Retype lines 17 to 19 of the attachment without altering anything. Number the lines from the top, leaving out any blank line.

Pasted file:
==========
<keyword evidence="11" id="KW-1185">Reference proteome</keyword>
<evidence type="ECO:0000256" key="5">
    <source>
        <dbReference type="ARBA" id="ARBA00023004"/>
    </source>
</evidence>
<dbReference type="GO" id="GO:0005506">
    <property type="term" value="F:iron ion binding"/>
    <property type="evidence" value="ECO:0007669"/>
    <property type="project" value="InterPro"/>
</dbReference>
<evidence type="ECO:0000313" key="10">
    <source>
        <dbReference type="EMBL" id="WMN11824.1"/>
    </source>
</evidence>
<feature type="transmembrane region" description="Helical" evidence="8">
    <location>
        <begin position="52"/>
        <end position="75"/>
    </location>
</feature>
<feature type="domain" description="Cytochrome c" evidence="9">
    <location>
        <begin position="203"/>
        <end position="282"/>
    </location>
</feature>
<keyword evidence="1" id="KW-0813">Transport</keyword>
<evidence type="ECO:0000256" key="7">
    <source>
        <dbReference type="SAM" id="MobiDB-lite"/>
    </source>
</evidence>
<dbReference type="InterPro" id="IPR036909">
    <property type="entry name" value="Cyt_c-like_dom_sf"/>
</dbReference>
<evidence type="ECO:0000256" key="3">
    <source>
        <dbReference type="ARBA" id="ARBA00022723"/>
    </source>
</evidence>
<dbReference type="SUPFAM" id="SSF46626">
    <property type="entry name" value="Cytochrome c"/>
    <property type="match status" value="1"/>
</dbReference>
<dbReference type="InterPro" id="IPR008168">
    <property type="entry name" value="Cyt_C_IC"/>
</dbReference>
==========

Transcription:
<feature type="transmembrane region" description="Helical" evidence="8">
    <location>
        <begin position="52"/>